Although Mazda’s marketing department would have you believe otherwise, the thrust of the SkyActiv agenda is on making efficiency gains rather than helping you to corner the Mazda CX-5 like Kamui Kobayashi.

Shaving weight and increasing rigidity are undeniably of benefit to a car’s dynamics, but the CX-5 nevertheless sticks with credibly competent rather than invigorating.

Shaving weight and increasing rigidity are of benefit to the car's dynamics

Chiefly, that’s because the model remains a high-sided SUV with all the usual trade-offs and, while it may have been built with one eye on the kerb weight, so has most of the competition. Our benchmarked Kia Sportage may have been on the block back in 2010, but our scales revealed that, even with four-wheel drive, it was only 60kg heavier than the Mazda.

Doubtless that kind of poundage is hard-won in the longer CX-5, but it’s not enough to make the car feel any lighter than most of its mainstream rivals. Instead, confident roadholding, dutiful steering and adequate body control keep the Mazda fluid and predictable at speed.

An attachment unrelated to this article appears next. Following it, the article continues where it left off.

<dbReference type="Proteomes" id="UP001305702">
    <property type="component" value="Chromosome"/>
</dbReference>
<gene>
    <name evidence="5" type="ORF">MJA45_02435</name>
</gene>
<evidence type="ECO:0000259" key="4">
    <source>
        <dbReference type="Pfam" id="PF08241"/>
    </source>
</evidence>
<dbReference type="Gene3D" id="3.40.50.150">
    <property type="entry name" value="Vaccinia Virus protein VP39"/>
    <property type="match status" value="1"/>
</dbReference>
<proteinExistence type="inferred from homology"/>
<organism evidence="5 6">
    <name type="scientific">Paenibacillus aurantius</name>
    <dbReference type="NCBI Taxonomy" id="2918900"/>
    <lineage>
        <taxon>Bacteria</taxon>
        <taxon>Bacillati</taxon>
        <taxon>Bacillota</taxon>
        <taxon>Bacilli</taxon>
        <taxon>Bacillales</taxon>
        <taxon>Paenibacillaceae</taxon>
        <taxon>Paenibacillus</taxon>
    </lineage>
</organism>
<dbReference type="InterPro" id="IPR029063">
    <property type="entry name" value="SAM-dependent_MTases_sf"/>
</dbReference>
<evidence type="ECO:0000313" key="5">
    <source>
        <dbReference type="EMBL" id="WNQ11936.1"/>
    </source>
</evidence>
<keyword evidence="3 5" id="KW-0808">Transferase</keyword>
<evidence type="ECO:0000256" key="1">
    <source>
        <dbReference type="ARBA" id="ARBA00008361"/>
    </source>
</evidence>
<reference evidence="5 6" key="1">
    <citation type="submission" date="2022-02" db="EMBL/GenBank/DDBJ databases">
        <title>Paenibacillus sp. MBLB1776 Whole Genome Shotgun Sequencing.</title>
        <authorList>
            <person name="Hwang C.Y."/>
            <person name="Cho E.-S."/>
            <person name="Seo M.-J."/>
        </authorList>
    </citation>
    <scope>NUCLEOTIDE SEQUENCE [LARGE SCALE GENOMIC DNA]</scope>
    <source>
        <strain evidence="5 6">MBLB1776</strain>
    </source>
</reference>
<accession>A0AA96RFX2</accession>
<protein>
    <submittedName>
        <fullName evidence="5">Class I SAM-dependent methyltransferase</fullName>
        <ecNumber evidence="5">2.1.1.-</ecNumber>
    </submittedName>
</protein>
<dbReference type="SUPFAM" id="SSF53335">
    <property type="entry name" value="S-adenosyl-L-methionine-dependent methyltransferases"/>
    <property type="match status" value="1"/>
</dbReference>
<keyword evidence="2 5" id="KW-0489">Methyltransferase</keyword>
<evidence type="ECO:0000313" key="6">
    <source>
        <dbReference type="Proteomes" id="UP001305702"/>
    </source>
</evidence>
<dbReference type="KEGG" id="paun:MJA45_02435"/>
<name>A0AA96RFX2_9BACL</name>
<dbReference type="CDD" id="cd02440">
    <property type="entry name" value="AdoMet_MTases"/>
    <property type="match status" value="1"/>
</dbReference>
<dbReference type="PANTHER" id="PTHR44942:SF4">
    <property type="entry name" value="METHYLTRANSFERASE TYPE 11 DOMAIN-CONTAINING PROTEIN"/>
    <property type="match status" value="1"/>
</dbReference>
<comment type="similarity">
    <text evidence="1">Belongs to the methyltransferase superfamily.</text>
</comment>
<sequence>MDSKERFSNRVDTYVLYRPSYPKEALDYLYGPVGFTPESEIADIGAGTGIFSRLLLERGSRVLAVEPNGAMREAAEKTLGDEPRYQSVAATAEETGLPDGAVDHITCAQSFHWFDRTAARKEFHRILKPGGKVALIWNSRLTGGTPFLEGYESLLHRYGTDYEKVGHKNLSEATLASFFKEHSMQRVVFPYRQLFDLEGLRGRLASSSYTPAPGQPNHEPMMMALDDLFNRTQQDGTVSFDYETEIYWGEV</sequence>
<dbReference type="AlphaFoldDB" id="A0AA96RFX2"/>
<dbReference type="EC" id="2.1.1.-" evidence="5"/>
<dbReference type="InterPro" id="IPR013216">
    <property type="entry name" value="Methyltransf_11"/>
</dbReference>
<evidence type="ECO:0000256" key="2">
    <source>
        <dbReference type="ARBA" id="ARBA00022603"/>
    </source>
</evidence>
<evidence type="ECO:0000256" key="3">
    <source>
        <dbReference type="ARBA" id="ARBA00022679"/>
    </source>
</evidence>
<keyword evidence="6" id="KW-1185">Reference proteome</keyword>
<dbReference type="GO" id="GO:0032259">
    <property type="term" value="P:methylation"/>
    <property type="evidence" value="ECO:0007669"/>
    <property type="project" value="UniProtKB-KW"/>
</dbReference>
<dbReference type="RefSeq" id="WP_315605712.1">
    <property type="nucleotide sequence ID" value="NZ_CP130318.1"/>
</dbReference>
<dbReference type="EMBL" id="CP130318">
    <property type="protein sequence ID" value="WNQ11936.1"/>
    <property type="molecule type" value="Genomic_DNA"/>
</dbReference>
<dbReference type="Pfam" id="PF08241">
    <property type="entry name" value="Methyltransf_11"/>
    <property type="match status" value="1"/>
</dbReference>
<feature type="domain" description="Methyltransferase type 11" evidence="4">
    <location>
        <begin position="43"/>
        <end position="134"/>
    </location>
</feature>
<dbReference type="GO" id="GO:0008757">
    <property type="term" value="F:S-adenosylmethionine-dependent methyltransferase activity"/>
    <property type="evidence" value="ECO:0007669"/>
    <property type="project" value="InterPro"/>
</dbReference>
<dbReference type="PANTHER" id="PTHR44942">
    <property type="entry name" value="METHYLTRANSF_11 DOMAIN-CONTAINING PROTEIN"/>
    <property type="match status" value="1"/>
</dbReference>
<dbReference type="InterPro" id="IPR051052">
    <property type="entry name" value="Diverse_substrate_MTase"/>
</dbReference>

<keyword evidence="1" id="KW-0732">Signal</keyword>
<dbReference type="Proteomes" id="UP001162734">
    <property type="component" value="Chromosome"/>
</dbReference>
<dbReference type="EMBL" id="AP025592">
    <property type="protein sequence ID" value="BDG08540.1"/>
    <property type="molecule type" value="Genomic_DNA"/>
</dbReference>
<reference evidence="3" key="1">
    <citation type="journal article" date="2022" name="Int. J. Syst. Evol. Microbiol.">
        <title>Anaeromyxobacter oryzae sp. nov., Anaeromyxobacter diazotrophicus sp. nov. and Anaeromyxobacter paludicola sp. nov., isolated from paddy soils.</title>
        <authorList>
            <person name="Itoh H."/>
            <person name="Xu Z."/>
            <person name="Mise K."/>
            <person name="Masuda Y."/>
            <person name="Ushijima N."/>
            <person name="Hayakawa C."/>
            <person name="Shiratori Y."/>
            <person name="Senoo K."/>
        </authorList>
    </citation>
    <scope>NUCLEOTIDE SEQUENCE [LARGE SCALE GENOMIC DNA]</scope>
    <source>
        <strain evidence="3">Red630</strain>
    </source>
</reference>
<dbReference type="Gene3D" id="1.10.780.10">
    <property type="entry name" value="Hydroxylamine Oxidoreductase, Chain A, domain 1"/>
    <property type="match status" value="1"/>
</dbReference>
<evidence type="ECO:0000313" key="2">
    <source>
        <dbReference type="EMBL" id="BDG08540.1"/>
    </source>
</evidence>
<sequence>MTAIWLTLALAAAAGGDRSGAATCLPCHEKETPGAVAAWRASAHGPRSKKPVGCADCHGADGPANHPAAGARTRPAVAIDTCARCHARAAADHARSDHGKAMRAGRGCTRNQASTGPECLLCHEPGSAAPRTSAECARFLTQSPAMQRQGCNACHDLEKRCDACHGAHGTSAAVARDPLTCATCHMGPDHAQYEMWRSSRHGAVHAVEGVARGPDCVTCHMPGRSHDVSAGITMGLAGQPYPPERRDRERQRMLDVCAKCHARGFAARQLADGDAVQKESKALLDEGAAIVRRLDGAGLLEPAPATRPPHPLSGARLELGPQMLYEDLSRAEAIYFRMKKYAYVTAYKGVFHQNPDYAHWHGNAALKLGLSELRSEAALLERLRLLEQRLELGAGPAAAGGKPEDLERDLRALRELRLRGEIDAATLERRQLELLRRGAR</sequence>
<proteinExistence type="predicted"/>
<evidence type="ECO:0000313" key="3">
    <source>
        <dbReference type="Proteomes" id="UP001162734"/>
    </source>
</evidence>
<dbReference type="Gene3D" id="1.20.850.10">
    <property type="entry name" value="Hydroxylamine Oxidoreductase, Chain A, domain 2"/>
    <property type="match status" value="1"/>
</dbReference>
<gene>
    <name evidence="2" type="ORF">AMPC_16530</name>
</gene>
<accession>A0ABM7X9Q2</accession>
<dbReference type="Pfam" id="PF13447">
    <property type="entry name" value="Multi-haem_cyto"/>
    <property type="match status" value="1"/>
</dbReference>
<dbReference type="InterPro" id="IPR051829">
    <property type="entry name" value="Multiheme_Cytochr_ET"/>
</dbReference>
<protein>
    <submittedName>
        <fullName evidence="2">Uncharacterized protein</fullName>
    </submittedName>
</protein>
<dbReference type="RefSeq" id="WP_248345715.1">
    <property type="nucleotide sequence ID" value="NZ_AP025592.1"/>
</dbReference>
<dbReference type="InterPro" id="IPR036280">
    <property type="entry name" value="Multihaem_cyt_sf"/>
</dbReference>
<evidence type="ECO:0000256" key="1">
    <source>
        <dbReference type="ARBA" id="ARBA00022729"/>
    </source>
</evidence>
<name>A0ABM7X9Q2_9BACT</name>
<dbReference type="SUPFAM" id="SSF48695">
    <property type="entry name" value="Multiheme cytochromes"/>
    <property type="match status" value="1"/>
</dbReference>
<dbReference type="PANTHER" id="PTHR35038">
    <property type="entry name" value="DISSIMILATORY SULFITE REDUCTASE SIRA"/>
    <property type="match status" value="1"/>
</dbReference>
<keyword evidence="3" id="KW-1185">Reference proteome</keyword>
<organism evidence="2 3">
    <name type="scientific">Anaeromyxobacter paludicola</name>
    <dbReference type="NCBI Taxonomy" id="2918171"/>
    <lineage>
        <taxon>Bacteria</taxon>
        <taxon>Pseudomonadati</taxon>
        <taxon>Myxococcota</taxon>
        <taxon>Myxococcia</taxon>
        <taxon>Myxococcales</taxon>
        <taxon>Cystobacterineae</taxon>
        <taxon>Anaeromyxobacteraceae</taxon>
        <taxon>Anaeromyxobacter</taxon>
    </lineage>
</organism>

That’s as much as can be expected, and perhaps more than has been proffered by Mazda on the comfort front. Unfairly handicapped by bigger 19-inch wheels that come as standard on upscale models, the CX-5 tends to range unhappily on its suspension as though it’s searching for a mislaid equilibrium.

Find a particularly smooth section of asphalt and it will settle down, suggesting that either it would benefit from two more inches of compliance in the tyre profile (our guess) or that it has been poorly tuned for the UK’s pitted bitumen. Either way, the car in our hands was more generally passable than outright praiseworthy.

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